The environment on the financial markets has become a bit bleaker. Growth rates of industrial output and the survey-based indicators for economic growth are falling, while the trade conflict between the USA and China and the tense geopolitical situation in the Middle East has caused the risk for global growth to increase further.
The ZEW economic expectations for the Eurozone, USA, and Japan have decreased again in April. The report has been published by ZEW, the Centre for European Economic Research, which is based on surveys of financial market experts regarding their economic expectations. This indicator is used less to derive future economic developments, and more to assess the current sentiment of market participants.
It currently shows that the sentiment has turned a bit bleaker. Will the environment remain generally supportive to risky asset classes?
Growth “pothole” in Q1
Worries over a sustainable decline in global economic growth have been on the rise since the middle of Q1. The goods sector in particular has recorded a decrease in growth rates. This affects both industrial output and retail sales. However, a range of arguments suggest that we have seen a “pothole” in Q1 rather than a weakening trend. Q4 recorded very strong growth on a global scale. In fact, this constituted the final point of the accelerating growth rates that we had seen from mid-2016 until the end of 2017. A decline in the wake of high growth rates comes as little surprise. Also, the labour market has continued to improve across many developed economies. More and more unemployed people are finding jobs, with unemployment rates falling further. We can also see an increasing number of signals that suggest a slight rise in wage growth. The combination of higher wage growth and more employment will support income and thus consumption. In addition, the leading indicators for capex, such as order intake for long-term capital goods, suggest only a small decline in growth for Q1 after a very strong Q4. In the base case scenario, the stabilisation of private consumption and the strong capex will put a halt to the deceleration of growth in Q2. In this context, the increase in retail sales growth in the important economies USA and China is encouraging.
Mild increase in inflation
The leading indicators for inflation suggest mild upward pressure. The underlying inflation is still too low in the developed economies, i.e. below the central bank target. However, cyclical inflation pressure is on the uptick. Generally speaking, the longer the unemployment rate is below the so-called structural unemployment rate, the more the growth rate of wages increase. In the USA, this has been the case for about a year. The worries cropping up in 2018 about an imminent, significant increase in inflation have not materialised. This has calmed market participants. However, the increase in the prices of goods and in wage inflation indicate a slight increase in the underlying inflation across the important economies in the coming quarters.
Slow exit from expansive monetary policy
The central banks are going through a slow exit from the very supportive monetary policy. The most important central bank, the US Fed, will increase its Fed funds rate two to three time still this year. In the current quarter, the central banks in the UK and in Canada might also continue hiking their rates. In the Eurozone, the signals by the ECB suggest an end of the net bond purchase programme until the end of the year at the latest. Generally speaking, the monetary policies have become less supportive, because economic growth has turned less self-supporting. The market participants are already wondering at what point the monetary policies will switch from increasingly less expansive to restrictive, i.e. at what point they will start dampening economic growth. The Fed has indicated a moderately restrictive level of the Fed funds rate in its projections. It expects its Fed funds rate around 3.4% at the end of 2020. The neutral key-lending rate is estimated to be in the region of 2.8%.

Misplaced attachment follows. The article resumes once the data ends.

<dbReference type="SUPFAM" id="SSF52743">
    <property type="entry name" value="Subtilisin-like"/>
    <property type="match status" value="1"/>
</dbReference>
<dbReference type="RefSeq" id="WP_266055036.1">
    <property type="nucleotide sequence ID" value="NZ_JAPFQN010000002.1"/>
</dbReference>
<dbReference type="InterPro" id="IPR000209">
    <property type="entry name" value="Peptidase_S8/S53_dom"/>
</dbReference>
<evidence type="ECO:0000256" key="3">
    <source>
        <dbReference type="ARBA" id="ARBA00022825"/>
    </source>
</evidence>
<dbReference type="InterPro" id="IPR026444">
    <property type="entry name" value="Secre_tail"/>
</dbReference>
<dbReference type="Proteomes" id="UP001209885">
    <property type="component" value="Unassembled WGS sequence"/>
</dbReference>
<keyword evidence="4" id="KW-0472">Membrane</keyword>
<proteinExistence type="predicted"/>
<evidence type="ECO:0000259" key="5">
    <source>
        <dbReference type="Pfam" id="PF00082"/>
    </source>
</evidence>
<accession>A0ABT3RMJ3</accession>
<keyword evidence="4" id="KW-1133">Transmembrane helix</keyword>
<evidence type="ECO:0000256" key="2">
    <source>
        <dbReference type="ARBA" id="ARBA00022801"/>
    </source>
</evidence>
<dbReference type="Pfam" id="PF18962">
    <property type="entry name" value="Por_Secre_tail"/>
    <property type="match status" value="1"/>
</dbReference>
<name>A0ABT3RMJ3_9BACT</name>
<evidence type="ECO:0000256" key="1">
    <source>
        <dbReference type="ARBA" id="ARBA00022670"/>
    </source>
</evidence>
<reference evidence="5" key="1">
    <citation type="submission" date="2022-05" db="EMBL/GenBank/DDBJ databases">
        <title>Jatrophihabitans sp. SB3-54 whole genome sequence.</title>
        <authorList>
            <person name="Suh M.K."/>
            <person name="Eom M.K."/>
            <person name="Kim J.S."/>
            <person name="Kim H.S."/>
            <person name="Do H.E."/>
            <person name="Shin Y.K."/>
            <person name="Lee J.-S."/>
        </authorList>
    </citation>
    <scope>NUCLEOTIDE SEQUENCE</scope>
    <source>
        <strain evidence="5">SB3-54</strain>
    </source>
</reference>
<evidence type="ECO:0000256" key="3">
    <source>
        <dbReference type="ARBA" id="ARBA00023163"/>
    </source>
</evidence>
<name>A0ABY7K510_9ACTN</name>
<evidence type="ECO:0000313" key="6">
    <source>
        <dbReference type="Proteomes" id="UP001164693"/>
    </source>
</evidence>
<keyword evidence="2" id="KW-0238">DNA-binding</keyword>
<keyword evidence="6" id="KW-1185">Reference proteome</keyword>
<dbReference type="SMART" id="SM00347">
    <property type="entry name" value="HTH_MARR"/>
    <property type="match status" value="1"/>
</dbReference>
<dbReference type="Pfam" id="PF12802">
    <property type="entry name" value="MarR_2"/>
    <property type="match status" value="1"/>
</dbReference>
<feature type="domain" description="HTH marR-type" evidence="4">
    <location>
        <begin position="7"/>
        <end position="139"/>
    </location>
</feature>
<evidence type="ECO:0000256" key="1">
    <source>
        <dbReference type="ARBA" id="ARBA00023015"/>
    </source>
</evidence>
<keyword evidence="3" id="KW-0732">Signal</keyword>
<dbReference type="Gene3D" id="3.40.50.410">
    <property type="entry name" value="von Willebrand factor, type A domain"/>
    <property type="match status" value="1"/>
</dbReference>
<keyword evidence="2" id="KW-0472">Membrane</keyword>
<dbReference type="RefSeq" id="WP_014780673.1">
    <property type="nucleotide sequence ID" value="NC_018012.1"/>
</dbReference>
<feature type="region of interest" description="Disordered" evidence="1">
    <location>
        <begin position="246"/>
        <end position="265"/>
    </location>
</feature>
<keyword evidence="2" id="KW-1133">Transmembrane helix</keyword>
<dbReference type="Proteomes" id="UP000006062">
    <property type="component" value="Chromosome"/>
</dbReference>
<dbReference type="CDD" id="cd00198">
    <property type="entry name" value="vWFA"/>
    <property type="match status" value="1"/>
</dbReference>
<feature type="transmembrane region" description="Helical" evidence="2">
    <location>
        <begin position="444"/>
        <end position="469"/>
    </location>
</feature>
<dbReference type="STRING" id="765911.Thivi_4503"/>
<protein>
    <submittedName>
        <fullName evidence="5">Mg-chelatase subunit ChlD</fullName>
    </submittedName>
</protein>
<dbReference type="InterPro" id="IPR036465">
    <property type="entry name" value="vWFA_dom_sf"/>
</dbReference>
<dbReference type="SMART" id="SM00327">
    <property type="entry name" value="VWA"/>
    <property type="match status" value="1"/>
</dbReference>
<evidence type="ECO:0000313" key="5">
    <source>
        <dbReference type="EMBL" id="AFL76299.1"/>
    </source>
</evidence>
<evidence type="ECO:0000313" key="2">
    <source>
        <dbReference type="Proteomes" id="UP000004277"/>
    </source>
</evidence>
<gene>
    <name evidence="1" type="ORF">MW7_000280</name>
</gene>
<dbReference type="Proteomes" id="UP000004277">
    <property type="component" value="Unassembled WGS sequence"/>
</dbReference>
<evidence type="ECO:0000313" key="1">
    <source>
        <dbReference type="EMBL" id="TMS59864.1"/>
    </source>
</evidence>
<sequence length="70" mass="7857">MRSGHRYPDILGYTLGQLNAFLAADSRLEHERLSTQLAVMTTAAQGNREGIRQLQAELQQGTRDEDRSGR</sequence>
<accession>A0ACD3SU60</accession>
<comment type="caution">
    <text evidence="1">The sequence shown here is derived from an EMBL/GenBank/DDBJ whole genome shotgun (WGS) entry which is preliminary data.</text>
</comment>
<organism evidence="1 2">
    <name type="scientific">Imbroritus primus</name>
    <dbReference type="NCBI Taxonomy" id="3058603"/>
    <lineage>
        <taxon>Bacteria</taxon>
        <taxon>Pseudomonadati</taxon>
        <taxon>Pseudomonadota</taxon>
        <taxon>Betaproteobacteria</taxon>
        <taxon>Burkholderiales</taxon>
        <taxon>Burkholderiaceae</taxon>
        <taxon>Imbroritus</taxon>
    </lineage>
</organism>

Risk factor politics
The price fluctuations in response to the bleaker situation on numerous political levels would suggest that politics are sometimes more important for pricing on the capital markets than the economic framework. The tariffs announced for Chinese imports to the USA and US imports to China, the sanctions the USA imposed on Russia, and the intensification of the tensions in Syria have trivial effects on the future growth. In all three cases the risk lies in the possible escalation, which could mean a trade war, cyber-attacks, or even a large-scale fire in the Middle East.
The spreads have increased. Economic growth could experience a weakening trend. Inflation could eventually jump up after all. The central banks could raise key-lending rates too quickly by too much. Central bank liquidity could drop too fast, and the trade and geopolitical conflicts could escalate.
The deterioration of the environment is not sufficiently strong or clear to topple the base case scenario: global boom phase, low inflation, supportive monetary policies. However, the increased risks and the heterogenous economic and political developments have translated into widening spreads and volatility. Generally, the environment remains positive for risky asset classes. But the optimism of investors has been dented.
Prognoses are no reliable indicator for future performance.